(CNN)Women wail in the background as the camera pans across the scene.
"Oh brothers, look at this, look," the narrator says, as he films the remnants of a burned house, bodies clearly visible sticking out of the mud and ash.
The disturbing video is one of a handful that have emerged from northern Rakhine State, in Myanmar, where human rights groups warn of widespread human rights abuses.
Hundreds of homes have been destroyed in multiple villages amid an ongoing crackdown by the Burmese military following violence last month, according to Human Rights Watch.
Burmese authorities claim the fires were set by local militant groups, and have disputed HRW's account.
Authorities in neighboring Bangladesh said dozens of people have attempted to flee across the border in recent days.
Violence and silence
The most recent spate of violence began in early October, when soldiers and police officers were killed by a group of 300 or so armed men, according to state media reports.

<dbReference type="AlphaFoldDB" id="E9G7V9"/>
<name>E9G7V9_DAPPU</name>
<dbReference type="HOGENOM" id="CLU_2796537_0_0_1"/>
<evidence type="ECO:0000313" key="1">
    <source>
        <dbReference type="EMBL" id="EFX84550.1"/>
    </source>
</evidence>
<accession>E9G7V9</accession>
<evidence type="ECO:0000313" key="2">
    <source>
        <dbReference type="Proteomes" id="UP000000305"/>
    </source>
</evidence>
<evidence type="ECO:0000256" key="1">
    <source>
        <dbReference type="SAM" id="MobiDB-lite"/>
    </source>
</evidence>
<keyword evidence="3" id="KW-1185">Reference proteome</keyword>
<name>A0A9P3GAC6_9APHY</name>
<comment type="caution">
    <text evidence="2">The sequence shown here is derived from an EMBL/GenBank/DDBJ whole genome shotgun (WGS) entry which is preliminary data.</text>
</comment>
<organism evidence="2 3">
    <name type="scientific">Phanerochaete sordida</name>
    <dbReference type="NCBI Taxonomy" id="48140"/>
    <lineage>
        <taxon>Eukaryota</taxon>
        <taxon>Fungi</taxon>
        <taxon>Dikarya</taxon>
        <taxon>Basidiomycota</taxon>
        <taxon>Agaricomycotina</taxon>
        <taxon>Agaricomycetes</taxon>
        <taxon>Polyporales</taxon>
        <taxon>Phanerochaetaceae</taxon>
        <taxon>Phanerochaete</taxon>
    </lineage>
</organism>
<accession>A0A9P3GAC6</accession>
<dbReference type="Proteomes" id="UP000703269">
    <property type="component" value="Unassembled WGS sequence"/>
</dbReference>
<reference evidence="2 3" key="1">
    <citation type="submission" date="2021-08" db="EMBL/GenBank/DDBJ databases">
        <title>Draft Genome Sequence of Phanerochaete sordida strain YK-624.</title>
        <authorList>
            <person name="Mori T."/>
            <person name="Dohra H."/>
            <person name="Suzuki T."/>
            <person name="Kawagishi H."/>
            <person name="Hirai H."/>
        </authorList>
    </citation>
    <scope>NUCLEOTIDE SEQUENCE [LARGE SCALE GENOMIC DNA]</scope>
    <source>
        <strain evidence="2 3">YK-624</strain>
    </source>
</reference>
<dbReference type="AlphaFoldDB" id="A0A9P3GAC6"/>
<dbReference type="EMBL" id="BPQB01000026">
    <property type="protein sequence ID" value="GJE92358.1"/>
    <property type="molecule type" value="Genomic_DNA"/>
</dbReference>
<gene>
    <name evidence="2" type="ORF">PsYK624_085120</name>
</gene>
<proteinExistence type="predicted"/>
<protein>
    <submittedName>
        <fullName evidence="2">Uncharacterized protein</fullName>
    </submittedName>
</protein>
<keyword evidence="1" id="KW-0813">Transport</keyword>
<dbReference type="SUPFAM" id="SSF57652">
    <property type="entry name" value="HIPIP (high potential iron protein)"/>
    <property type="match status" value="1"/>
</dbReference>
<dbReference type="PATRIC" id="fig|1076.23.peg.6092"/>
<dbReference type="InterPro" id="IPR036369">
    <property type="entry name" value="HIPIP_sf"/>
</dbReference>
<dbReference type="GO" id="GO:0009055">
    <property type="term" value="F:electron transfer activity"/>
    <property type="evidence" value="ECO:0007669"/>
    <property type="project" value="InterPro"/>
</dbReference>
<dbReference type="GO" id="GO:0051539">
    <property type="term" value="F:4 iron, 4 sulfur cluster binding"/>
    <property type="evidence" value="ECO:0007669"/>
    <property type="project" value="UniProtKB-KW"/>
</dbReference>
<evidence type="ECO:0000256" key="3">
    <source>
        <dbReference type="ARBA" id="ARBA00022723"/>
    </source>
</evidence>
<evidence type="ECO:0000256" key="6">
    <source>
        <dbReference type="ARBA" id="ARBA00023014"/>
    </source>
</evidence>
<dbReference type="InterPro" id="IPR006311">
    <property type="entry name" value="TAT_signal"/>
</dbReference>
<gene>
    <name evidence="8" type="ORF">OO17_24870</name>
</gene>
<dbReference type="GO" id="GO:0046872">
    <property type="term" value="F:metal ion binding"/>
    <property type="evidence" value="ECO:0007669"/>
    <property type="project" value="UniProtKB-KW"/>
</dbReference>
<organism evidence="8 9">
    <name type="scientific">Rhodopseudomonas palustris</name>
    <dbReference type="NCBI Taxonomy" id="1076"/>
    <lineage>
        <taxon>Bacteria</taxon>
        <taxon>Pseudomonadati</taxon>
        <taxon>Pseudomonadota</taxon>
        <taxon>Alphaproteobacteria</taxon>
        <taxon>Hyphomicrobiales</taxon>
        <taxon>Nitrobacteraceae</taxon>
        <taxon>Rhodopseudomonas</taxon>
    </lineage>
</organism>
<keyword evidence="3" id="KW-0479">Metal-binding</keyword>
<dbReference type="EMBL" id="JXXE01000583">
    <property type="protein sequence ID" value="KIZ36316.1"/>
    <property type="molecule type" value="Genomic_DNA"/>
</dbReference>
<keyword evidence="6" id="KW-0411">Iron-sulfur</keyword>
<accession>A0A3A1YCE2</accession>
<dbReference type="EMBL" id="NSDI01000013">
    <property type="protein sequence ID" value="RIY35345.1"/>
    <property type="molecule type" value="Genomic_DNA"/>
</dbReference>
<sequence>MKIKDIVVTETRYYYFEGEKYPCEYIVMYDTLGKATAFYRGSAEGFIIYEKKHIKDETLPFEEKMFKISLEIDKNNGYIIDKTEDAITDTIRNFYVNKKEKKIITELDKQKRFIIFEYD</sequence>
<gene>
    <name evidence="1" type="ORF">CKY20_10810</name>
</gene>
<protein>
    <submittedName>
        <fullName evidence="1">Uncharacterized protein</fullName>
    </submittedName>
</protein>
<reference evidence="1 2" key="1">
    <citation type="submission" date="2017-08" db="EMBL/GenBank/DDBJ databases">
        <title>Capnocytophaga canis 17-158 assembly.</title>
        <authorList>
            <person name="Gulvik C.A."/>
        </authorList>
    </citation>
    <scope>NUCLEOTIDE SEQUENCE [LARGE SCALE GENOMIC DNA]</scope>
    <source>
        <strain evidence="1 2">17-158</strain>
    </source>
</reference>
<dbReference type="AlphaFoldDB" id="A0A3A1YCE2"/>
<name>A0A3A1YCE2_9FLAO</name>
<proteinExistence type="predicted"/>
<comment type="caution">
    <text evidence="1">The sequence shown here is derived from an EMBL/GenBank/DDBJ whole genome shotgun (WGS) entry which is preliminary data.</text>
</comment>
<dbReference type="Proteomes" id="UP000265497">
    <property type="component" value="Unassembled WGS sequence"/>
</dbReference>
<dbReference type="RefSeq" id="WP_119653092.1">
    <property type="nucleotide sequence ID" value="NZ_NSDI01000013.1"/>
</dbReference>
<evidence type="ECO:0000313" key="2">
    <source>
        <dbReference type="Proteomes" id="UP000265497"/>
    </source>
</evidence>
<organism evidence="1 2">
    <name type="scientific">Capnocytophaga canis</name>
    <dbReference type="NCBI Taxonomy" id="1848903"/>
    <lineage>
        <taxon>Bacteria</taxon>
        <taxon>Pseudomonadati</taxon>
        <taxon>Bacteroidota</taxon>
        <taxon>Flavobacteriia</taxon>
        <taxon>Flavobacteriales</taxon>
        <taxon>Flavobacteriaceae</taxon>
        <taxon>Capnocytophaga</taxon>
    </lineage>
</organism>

That sparked an intense crackdown by the Burmese military in which dozens of people have been killed and at least 230 arrested. Rights groups estimate the total death toll could be in the hundreds.
Rakhine State is home to a large population of Rohingya Muslims, a stateless ethnic minority that has faced discrimination and persecution for years. The Myanmar government's official position denies recognition of the term "Rohingya" and regards them as illegal Bengali migrants.
Throughout, many have looked to Myanmar's civilian government, and particularly Nobel laureate Aung San Suu Kyi, to act as a check on the military.
The National League for Democracy (NLD), led by Suu Kyi, won a landslide victory in elections late last year, ending more than two decades of brutal military rule.